Interpreting satisfaction variables: the case of working hours#(in French)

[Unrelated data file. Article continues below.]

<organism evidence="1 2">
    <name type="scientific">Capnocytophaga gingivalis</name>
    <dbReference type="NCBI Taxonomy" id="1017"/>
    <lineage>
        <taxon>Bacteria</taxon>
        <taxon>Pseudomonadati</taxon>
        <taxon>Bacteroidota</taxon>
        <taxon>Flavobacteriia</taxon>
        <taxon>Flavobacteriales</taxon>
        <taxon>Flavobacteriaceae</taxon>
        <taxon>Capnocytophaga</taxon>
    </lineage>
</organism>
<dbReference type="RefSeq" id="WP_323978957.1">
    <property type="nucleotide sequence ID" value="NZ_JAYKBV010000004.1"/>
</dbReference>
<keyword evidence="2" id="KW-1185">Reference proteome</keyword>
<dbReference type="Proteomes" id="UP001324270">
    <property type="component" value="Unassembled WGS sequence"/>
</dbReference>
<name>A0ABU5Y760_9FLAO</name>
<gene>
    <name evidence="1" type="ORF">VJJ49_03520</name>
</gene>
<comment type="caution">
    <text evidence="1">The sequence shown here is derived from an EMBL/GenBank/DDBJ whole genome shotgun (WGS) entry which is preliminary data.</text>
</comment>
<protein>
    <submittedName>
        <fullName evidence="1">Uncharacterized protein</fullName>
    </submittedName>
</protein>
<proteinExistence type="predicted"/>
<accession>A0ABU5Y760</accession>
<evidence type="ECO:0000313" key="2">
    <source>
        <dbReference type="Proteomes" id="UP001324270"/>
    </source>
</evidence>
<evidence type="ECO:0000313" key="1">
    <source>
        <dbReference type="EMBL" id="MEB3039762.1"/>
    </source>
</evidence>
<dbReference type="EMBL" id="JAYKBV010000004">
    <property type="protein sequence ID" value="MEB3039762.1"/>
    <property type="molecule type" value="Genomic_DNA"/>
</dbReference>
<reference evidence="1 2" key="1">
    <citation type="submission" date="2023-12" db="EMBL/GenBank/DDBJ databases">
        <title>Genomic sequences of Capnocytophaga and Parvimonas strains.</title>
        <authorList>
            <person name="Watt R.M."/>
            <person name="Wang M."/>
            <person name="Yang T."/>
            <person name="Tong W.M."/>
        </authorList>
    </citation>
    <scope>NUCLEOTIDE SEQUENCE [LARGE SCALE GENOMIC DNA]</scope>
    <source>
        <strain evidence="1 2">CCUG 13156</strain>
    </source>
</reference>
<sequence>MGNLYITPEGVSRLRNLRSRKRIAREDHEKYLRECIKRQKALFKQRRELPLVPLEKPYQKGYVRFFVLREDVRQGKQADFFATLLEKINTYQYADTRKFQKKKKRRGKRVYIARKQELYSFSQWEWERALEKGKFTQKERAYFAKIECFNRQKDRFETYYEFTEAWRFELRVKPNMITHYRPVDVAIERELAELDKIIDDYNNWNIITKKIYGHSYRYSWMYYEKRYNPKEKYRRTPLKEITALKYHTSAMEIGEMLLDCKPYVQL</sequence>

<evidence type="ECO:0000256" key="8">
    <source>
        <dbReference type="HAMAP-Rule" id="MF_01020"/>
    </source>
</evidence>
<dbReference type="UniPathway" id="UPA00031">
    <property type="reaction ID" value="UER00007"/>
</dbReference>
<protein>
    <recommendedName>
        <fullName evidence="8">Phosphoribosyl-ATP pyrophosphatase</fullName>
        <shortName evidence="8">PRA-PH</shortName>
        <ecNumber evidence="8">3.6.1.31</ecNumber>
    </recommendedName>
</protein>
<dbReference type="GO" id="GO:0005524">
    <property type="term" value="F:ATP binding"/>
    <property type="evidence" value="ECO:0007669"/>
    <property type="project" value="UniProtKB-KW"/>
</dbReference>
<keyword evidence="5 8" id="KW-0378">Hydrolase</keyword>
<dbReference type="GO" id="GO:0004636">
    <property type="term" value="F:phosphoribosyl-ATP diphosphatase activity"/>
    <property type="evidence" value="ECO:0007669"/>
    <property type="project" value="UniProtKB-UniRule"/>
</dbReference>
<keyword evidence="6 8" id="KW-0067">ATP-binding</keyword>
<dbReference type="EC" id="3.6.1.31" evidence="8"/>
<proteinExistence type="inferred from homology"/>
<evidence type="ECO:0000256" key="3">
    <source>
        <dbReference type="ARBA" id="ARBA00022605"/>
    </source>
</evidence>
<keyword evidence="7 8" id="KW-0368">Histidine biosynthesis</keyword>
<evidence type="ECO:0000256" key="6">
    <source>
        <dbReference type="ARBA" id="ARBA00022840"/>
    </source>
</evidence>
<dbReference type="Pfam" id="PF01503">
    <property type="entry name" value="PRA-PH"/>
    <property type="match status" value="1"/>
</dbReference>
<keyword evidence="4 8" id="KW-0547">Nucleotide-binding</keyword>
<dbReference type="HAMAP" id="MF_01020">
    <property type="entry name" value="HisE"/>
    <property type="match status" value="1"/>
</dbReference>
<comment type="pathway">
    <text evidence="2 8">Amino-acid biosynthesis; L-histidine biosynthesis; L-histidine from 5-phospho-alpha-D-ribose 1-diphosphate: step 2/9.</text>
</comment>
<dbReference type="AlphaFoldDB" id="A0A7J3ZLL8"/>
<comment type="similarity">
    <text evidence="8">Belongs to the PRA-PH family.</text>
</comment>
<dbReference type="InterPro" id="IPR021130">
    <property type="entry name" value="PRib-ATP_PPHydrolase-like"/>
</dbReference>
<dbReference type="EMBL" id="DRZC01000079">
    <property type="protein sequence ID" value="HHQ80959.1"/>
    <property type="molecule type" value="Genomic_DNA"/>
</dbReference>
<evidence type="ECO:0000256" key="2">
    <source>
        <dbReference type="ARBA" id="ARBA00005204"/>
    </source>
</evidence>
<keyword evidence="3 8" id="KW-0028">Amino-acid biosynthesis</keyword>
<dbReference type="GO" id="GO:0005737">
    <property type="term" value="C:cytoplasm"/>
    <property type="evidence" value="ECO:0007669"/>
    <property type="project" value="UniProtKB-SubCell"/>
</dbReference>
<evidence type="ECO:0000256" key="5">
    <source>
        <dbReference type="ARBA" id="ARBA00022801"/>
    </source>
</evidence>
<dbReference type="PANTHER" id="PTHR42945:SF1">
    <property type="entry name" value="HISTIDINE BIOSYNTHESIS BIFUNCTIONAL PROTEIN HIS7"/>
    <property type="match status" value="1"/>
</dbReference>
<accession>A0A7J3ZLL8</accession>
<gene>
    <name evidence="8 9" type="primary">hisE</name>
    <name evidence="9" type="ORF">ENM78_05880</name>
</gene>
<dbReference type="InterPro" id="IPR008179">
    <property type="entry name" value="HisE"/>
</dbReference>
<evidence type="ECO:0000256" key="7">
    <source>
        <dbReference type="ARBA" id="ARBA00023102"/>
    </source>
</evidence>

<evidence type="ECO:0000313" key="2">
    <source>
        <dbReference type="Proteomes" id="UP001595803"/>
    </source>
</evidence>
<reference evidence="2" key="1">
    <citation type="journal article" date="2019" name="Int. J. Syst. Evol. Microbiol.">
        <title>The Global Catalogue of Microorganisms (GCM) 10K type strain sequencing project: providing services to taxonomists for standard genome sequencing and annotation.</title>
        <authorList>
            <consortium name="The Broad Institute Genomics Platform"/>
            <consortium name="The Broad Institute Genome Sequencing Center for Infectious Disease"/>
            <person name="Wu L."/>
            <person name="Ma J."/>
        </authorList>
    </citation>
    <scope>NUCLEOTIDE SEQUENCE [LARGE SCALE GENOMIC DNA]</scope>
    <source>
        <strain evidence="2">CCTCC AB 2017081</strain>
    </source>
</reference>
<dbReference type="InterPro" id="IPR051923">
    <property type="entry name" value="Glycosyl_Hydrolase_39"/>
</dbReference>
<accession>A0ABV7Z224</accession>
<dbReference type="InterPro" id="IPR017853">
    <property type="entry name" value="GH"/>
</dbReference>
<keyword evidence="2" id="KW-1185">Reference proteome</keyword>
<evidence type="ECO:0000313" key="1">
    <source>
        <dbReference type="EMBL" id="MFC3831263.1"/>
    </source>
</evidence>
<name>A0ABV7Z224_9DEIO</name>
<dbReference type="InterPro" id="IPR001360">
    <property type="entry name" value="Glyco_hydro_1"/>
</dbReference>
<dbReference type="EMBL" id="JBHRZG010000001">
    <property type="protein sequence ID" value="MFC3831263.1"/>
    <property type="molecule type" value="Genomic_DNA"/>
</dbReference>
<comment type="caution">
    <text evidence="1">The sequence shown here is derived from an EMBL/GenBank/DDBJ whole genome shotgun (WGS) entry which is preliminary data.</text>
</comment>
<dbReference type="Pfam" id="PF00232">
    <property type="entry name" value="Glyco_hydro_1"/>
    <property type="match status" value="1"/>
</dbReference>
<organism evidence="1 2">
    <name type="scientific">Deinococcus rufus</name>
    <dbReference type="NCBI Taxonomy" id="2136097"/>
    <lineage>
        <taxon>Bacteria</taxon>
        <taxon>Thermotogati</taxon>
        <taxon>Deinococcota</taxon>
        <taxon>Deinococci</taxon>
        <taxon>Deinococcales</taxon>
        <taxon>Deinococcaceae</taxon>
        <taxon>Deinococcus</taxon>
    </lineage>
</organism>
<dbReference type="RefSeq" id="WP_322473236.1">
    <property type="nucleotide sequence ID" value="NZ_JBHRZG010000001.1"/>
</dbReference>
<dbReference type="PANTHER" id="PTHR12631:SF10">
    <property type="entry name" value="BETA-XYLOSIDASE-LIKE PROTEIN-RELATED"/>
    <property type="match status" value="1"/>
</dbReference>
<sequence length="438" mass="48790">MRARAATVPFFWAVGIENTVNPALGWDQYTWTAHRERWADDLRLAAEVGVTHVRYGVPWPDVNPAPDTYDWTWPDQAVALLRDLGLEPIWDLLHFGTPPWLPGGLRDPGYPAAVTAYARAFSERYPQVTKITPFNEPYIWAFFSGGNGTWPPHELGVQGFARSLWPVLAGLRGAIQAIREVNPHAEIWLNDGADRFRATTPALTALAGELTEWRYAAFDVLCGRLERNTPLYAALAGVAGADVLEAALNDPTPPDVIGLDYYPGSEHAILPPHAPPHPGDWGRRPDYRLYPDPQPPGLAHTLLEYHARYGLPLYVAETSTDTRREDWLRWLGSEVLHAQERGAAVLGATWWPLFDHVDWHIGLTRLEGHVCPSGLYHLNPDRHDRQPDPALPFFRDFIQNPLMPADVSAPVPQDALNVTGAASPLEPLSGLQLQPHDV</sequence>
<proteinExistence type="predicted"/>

When they are asked about their satisfaction with respect to various domains (job, financial situation, and so on) individuals give responses which may be misinterpreted because they both report their situation and their judgment about it. Although satisfaction is generally correlated with objective characteristics of the individual's situation the correlation may be spurious due to personality traits that are likely to influence expressed satisfaction. We argue that despite their hybrid nature, satisfaction variables may be informative. When they are used jointly with objective data, these variables allow to infer or estimate distributions of other variables, which are unobserved or cannot be easily measured. But this is valid on the condition that we are able to control for personality traits. To show that we take the example of satisfaction with respect to working hours. We rely on a very simple model to prove that preferences about working time may theoretically be inferred from expressed satisfaction provided that we observe the employee's actual working hours. The model allows us to identify the problems posed by the specific nature of satisfaction variables in order to deal with them adequately when empirically estimating the model. We use the 8 waves of the French part of the European Household Panel and estimate the mean value of the employee's preferred working hours. We show that empirical models that ignore the specificity of satisfaction variables, generate strongly biased estimates.